Aurelius Miner also commented on this incident and explained:

Said the Savior to his disciples in answer to their inquiry: howbeit this kind goeth not out but by prayer and fasting. Then we have a clue from the declaration of the Savior himself as to how this power is obtained. To believe only? No. Belief only would be worthless; belief followed by works under the direction of the Holy Spirit which is the power of God brings forth the power of faith. Have you Elders of Israel found yourselves in the same condition as these disciples, when called upon to perform a similar act, and if you have, did you know the reason why? Learn the answer from the lips of the Savior. Do you fast and pray according to the ordinances of this system, through which the power of God is obtained? If you have not, then your ministrations were in vain because you failed to comply with the conditions. Are the promises to men in an individual capacity? In one sense, yes, in another, no. When the conditions prescribed are complied with, then the fulfillment of the promises must be forthcoming, for God cannot lie. Is it the individual that acts then? No. He is simply the representative; it is the ministering servant of God who acts, not in his own name but in the name of his principal, by virtue of the power behind the throne. Just the same as the Judge upon the bench or the police upon the street. Do they act in their own name? No, but are representatives of a power from whom they hold their commissions. So they who minister in the holy ordinances of the Gospel, minister [130] not in their own name, but by virtue of the authority of their commission. (JD 20:234-35)

Blessings of Prayer and Fasting

It is interesting to note that scriptural references to fasting are nearly always preceded by prayer. How often we see and hear the two terms “prayer and fasting” used together. Notice what a blessing this was to the Nephites:

Nevertheless they did fast and pray oft, and did wax stronger and stronger in their humility, and firmer and firmer in the faith of Christ, unto the filling their souls with joy and consolation, yea, even to the purifying and the sanctification of their hearts, which sanctification cometh because of their yielding their hearts unto God. (Helaman 3:35)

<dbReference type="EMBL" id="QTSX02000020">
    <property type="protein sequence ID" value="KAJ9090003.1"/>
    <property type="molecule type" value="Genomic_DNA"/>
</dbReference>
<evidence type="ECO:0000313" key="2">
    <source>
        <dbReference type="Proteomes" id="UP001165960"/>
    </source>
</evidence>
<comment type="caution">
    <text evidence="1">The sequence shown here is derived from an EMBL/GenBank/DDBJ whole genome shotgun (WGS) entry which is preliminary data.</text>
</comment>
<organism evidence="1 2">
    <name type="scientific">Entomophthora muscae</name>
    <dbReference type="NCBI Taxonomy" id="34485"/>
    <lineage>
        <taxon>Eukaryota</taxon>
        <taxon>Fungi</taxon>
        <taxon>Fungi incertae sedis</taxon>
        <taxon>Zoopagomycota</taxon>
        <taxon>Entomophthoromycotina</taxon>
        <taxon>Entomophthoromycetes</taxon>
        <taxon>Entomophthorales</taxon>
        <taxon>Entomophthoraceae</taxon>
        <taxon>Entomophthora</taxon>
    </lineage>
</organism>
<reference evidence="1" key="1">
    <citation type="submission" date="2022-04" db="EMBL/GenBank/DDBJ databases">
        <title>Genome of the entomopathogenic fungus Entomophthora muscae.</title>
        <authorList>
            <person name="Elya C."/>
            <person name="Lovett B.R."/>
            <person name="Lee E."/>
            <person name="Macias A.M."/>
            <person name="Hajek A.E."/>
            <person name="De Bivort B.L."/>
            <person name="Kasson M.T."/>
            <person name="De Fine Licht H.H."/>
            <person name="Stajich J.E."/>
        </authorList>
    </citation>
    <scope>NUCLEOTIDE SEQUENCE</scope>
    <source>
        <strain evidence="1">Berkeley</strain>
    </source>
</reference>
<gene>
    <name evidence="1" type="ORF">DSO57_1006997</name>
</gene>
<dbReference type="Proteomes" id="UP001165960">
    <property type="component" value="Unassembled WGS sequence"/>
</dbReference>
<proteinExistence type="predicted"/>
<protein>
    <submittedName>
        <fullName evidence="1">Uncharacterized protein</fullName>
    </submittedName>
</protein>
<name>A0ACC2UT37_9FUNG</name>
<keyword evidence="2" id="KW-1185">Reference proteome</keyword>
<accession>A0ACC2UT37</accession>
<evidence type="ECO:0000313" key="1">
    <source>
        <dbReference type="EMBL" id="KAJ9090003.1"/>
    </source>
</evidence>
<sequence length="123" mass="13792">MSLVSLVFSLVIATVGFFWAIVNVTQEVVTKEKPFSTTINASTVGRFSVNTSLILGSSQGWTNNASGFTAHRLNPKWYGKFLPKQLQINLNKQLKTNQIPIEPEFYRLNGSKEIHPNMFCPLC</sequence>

Prayer should accompany and be a part of fasting. A computer requires programming and input, otherwise it is worthless; so also a person needs proper input because nothing can come out of the mind until it has first been put in there. Prayer (and study) is for that purpose. President Joseph F. Smith stated:

It <fasting> would call attention to the sin of over-eating, place the body in subjection to the spirit, and so promote communion with the Holy Ghost, and insure a spiritual strength and power which the people of the nation so greatly need. As fasting should always be accompanied by prayer, this law would bring the people nearer to God, and divert their minds once a month at least, from the mad rush of worldly affairs and cause them to be brought into immediate contact with practical, pure and undefiled religion. (Gospel Doctrine, p. 237)

Many spiritual blessings flow from this combination of prayer and fasting, a few of which are noted below:


  1. Prophecy and revelation

They had given themselves to much prayer, and fasting; therefore they had the spirit of prophecy, and the spirit of revelation, and when they taught, they taught with power and authority of God. (Alma 17:3)

I have fasted and prayed many days that I might know these things of myself. . . . (Alma 5:46)

The Prophet Daniel fasted and prayed for 21 days and received a revelation of the great events of the last days. (See Daniel 10:2+.)

Luke 2:36 states that Anna “served God with fasting and prayer” and it was revealed to her that the infant was the promised Messiah.

  1. Missionary Work

Paul and Barnabas were called into the ministry through fasting:

Now there were in the church that was at Antioch certain prophets and teachers: . . .